# Formal Deductions

Mort YaoTo give a proof of the logical implication \(\Sigma \models \tau\):

- There is a finite set \(\Sigma_0 = \{\sigma_0, \dots, \sigma_n\} \subseteq \Sigma\) that logically implies \(\tau\). (guaranteed by the
*compactness theorem*) - \(\sigma_0 \to \cdots \to \sigma_n \to \tau\) can be generated from a finite number of steps in the enumeration of the validities (where each \(\sigma_i \in \Sigma\)). (guaranteed by the
*enumerability theorem*)

A formal proof is also called a *deduction*. In our Hilbert-style deductive system, we choose:

- Logical axioms \(\Lambda\): an infinite set of formulas.
- Rule of inference:
*modus ponens*\[\frac{\alpha, \alpha \to \beta}{\beta}\]

Thus, the theorems of a set \(\Gamma\) of formulas are the formulas obtainable from \(\Gamma \cup \Lambda\) by use of modus ponens a finite number of times.

**Deduction.** A *deduction of \(\varphi\) from \(\Gamma\)* is a finite sequence \(\langle \alpha_0, \dots, \alpha_n \rangle\) of formulas such that \(\alpha_n\) is \(\varphi\) and for each \(k \leq n\), either

- \(\alpha_k\) is in \(\Gamma \cup \Lambda\), or
- \(\alpha_k\) is obtained by modus ponens from two earlier formulas in the sequence; that is, for some \(i\) and \(j\) less than \(k\), \(\alpha_j\) is \(\alpha_j \to \alpha_k\).

We say that \(\varphi\) is *deducible* from \(\Gamma\), or that \(\varphi\) is a *theorem* of \(\Gamma\), written as \(\Gamma \vdash \varphi\).

For a set \(S\) of formulas, we say that it is *closed* under modus ponens iff whenever \(\alpha \in S\) and \((\alpha \to \beta) \in S\), then \(\beta \in S\).

**Induction principle for deductions.** Suppose that \(S\) is a set of wffs that includes \(\Gamma \cup \Lambda\) and is closed under modus ponens. Then \(S\) contains every theorem of \(\Gamma\).

**Generalization.** A wff \(\varphi\) is a *generalization* of \(\psi\) iff for some \(n \geq 0\) and some variables \(x_1, \dots, x_n\), \[\varphi = \forall x_1 \cdots \forall x_n \psi\] in the case that \(n = 0\), any wff is just a generalization of itself.

**Logical axioms.** The set \(\Lambda\) of logical axioms is generalizations of wffs of the following forms:

- Tautologies;
- (Substitution) \(\forall x \alpha \to \alpha^x_t\), where \(t\) is substitutable for \(x\) in \(\alpha\);
- \(\forall x (\alpha \to \beta) \to (\forall x \alpha \to \forall x \beta)\);
- \(\alpha \to \forall x \alpha\), where \(x\) does not occur free in \(\alpha\);
- \(x = x\);
- \(x = y \to (\alpha \to \alpha')\), where \(\alpha\) is atomic and \(\alpha'\) is obtained from \(\alpha\) by replacing \(x\) in zero or more (but not necessarily all) places by \(y\).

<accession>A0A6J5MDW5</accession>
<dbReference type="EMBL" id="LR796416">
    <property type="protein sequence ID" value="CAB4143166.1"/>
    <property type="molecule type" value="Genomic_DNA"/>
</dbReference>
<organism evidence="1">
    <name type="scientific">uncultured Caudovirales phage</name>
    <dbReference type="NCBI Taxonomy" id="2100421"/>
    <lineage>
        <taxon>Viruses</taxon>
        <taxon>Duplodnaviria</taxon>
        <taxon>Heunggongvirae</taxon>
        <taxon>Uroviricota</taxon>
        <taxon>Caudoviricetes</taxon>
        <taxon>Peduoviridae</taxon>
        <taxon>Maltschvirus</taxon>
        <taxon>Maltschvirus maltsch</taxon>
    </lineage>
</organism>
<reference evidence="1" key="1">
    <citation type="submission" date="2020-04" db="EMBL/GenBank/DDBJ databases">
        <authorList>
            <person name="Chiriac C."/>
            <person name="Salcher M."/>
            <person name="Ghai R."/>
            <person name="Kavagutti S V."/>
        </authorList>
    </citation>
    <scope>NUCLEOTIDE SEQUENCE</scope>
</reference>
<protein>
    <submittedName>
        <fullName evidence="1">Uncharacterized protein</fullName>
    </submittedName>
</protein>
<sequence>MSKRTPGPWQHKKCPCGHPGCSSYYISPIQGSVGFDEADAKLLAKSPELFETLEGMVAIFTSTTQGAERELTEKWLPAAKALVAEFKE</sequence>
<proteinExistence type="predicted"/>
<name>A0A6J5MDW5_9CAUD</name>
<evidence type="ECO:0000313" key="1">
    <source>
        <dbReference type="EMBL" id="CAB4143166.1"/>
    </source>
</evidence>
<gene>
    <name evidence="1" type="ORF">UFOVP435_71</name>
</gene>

**Substitution.** Consider Axiom Group 2: \(\forall x \alpha \to \alpha^x_t\), where \(t\) is substitutable for \(x\) in \(\alpha\). \(\alpha^x_t\) is defined as

- For atomic \(\alpha\), \(\alpha^x_t\) is the expression obtained from \(\alpha\) by replacing the variable \(x\) by \(t\).
- \((\lnot \alpha)^x_t = (\alpha^x_t \to \beta^x_t)\).
- \((\alpha \to \beta)^x_t = (\alpha^x_t \to \beta^x_t)\).
- \((\forall y \alpha)^x_t = \begin{cases} \forall y \alpha & \quad \text{if } x = y\\ \forall y (\alpha^x_t) & \quad \text{if } x \neq y\\ \end{cases}\)

Let \(x\) be a variable, \(t\) be a term. We say that \(t\) is *substitutable* for \(x\) in \(\alpha\) iff:

- For atomic \(\alpha\), \(t\) is always substitutable for \(x\) in \(\alpha\).
- \(t\) is substitutable for \(x\) in \((\lnot \alpha)\) iff it is substitutable for \(x\) in \(\alpha\).
- \(t\) is substitutable for \(x\) in \((\alpha \to \beta)\) iff it is substitutable for \(x\) in both \(\alpha\) and \(\beta\).
- \(t\) is substitutable for \(x\) in \(\forall y \alpha\) iff either
- \(x\) does not occur free in \(\forall y \alpha\), or
- \(y\) does not occur in \(t\) and \(t\) is substitutable for \(x\) in \(\alpha\).

**Tautologies.** The *prime formulas* are the atomic formulas and those of the form \(\forall x \alpha\). Any formula is built up from prime formulas by the operations \(\mathcal{E}_\lnot\) and \(\mathcal{E}_\to\). Take the sentence symbols in sentential logic to be the prime formulas of our first-order language. Then any tautology of sentential logic is in Axiom Group 1.

**Theorem 1.** If \(\Gamma \models_t \varphi\), then \(\Gamma \models \varphi\). (NB. The converse does not hold.)

**Theorem 2.** \(\Gamma \vdash \varphi \iff \Gamma \cup \Lambda \models_t \varphi\).